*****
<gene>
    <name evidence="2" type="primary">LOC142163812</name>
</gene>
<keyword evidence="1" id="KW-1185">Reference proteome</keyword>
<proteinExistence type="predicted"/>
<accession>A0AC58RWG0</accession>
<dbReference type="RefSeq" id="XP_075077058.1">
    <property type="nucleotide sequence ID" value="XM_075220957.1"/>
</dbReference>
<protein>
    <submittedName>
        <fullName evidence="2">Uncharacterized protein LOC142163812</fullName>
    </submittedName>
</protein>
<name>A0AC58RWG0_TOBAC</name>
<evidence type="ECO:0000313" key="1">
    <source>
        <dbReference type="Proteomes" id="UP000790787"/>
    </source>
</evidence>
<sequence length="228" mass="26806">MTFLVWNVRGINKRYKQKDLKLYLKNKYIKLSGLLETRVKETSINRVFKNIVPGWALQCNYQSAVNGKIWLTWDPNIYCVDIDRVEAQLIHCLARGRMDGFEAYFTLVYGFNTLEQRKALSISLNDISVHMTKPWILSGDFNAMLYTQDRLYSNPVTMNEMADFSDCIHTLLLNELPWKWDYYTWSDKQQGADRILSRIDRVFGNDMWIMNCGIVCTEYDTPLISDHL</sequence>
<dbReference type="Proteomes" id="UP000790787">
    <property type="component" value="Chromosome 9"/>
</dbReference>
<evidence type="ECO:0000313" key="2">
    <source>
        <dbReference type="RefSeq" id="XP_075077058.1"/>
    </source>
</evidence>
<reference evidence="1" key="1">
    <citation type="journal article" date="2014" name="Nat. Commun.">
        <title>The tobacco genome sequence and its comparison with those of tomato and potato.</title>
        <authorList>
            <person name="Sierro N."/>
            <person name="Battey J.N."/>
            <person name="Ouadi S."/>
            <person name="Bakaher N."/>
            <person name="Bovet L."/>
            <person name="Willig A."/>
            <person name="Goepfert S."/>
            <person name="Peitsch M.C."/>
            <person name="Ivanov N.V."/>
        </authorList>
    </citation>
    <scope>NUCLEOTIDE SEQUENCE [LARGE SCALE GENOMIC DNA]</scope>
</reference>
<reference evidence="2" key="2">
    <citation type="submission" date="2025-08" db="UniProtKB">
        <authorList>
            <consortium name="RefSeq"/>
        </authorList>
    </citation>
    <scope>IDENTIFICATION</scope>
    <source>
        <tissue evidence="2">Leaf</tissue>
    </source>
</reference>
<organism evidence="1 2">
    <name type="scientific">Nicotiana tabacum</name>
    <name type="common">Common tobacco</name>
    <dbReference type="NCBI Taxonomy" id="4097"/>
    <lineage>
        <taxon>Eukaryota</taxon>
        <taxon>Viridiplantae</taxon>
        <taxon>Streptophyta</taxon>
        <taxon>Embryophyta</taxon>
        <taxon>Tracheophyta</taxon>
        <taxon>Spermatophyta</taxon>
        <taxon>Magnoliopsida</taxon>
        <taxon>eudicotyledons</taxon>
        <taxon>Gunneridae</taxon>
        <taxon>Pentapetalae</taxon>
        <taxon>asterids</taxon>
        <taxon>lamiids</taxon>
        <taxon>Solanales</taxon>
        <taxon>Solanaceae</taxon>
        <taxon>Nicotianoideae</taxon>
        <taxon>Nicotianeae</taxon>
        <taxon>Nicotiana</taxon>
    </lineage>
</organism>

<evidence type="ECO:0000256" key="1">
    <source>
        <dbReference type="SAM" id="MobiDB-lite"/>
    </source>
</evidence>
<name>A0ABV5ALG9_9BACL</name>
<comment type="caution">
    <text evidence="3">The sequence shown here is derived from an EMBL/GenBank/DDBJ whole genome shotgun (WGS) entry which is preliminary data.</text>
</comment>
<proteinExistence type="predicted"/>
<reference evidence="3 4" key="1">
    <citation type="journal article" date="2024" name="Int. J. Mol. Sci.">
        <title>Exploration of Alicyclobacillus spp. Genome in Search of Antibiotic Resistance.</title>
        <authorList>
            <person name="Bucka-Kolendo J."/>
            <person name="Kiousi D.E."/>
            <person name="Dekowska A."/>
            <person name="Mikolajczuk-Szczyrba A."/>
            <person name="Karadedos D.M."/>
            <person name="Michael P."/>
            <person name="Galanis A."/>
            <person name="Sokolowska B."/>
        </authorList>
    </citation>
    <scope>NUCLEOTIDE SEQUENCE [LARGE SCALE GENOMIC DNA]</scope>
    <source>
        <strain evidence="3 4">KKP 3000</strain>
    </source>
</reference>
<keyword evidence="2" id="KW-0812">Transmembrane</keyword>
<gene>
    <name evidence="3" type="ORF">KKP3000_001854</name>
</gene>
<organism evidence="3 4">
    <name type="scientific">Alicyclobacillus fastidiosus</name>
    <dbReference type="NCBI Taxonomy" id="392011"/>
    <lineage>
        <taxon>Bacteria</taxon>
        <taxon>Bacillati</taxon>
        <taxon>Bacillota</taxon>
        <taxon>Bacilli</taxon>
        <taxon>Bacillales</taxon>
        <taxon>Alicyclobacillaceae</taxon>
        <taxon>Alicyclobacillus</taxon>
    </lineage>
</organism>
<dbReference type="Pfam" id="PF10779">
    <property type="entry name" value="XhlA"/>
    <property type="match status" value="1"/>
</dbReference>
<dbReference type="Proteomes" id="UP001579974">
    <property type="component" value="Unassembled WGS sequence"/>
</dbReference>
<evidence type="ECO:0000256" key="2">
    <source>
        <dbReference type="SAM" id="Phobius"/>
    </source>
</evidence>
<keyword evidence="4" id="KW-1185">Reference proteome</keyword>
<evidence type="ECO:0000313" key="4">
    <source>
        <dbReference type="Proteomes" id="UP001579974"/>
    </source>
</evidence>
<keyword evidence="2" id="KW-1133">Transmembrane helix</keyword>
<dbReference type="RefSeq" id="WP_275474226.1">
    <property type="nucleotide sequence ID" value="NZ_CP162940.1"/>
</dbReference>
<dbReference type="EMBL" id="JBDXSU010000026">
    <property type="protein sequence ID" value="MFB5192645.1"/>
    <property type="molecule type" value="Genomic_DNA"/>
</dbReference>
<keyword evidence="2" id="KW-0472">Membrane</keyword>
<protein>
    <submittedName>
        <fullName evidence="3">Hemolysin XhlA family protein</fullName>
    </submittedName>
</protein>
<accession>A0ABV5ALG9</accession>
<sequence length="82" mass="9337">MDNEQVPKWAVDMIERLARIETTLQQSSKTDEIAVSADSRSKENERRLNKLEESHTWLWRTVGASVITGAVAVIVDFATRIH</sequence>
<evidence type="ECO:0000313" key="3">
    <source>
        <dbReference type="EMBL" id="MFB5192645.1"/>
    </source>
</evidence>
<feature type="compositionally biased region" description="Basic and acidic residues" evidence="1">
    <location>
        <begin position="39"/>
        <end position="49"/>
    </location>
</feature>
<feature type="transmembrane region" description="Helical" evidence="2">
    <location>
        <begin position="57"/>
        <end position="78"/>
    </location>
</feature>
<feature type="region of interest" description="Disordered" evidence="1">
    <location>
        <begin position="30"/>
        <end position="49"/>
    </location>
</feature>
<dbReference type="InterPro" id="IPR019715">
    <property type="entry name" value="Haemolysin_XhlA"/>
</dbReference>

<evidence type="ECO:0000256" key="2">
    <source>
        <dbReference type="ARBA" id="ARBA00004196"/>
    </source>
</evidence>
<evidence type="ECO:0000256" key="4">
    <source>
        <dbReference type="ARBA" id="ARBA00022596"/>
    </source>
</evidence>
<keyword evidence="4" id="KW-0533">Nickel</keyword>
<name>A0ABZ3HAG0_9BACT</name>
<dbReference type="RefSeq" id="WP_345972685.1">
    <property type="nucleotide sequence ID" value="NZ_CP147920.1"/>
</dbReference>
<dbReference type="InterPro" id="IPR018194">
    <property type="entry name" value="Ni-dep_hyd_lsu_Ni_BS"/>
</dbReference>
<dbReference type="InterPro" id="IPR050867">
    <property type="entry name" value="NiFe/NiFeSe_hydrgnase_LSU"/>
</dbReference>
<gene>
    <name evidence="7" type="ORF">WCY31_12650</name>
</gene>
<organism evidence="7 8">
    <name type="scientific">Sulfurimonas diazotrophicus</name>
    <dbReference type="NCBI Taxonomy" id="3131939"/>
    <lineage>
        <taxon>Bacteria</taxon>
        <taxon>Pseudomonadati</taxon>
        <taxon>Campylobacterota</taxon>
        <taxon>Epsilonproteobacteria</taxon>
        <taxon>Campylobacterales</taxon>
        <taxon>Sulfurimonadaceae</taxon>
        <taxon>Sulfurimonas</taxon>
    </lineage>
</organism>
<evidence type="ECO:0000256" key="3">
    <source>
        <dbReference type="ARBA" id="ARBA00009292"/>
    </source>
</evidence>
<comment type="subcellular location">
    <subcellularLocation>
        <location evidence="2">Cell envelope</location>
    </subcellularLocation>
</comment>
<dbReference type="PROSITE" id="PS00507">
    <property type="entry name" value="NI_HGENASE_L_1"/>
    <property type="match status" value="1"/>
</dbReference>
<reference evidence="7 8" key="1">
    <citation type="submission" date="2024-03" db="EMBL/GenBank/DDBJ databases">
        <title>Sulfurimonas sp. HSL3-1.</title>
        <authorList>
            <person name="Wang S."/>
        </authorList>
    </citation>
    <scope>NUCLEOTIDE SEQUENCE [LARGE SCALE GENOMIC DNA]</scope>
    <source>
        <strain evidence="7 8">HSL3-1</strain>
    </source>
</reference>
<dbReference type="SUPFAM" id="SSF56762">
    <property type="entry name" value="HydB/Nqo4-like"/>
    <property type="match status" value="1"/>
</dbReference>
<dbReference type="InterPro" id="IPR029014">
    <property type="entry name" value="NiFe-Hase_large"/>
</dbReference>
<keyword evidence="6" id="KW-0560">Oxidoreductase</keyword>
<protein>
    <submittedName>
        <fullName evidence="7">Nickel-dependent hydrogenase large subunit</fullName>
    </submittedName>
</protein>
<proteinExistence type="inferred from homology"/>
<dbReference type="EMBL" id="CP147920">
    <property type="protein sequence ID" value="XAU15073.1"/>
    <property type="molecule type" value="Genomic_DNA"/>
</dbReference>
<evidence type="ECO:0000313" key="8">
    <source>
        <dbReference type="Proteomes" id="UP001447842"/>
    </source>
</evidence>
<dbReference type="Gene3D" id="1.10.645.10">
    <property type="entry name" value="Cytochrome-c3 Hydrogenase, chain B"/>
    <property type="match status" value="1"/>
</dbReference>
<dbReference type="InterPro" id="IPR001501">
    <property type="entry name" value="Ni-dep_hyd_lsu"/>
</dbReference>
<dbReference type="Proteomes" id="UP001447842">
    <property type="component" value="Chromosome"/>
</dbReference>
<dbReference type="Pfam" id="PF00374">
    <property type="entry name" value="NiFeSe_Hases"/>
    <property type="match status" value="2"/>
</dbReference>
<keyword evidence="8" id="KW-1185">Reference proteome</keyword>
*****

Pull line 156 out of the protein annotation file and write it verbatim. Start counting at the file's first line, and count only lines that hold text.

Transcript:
    <submittedName>